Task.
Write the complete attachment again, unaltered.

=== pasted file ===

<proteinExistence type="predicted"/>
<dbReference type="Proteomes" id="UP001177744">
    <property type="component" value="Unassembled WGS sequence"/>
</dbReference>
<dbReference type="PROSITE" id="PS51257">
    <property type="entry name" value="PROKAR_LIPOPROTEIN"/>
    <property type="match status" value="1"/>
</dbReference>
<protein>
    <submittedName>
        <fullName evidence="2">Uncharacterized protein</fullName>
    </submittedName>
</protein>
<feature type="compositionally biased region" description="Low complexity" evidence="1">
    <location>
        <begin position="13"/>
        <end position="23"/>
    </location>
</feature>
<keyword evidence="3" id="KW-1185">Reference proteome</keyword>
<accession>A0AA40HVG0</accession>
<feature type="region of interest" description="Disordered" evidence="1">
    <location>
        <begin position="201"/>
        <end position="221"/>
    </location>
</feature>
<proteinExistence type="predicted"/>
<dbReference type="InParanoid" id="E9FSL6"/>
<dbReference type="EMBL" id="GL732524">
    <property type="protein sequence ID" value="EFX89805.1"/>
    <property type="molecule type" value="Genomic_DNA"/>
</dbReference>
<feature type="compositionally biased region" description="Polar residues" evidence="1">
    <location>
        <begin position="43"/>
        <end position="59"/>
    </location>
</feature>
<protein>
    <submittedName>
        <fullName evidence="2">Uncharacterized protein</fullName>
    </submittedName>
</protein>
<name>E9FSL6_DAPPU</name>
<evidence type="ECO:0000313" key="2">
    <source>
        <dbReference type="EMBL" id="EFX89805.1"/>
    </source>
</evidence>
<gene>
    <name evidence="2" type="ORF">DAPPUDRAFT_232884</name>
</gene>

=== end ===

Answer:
<proteinExistence type="predicted"/>
<dbReference type="Proteomes" id="UP001177744">
    <property type="component" value="Unassembled WGS sequence"/>
</dbReference>
<dbReference type="PROSITE" id="PS51257">
    <property type="entry name" value="PROKAR_LIPOPROTEIN"/>
    <property type="match status" value="1"/>
</dbReference>
<protein>
    <submittedName>
        <fullName evidence="2">Uncharacterized protein</fullName>
    </submittedName>
</protein>
<feature type="compositionally biased region" description="Low complexity" evidence="1">
    <location>
        <begin position="13"/>
        <end position="23"/>
    </location>
</feature>
<keyword evidence="3" id="KW-1185">Reference proteome</keyword>
<accession>A0AA40HVG0</accession>
<feature type="region of interest" description="Disordered" evidence="1">
    <location>
        <begin position="201"/>
        <end position="221"/>
    </location>
</feature>
<proteinExistence type="predicted"/>
<dbReference type="InParanoid" id="E9FSL6"/>
<dbReference type="EMBL" id="GL732524">
    <property type="protein sequence ID" value="EFX89805.1"/>
    <property type="molecule type" value="Genomic_DNA"/>
</dbReference>
<feature type="compositionally biased region" description="Polar residues" evidence="1">
    <location>
        <begin position="43"/>
        <end position="59"/>
    </location>
</feature>
<protein>
    <submittedName>
        <fullName evidence="2">Uncharacterized protein</fullName>
    </submittedName>
</protein>
<name>E9FSL6_DAPPU</name>
<evidence type="ECO:0000313" key="2">
    <source>
        <dbReference type="EMBL" id="EFX89805.1"/>
    </source>
</evidence>
<gene>
    <name evidence="2" type="ORF">DAPPUDRAFT_232884</name>
</gene>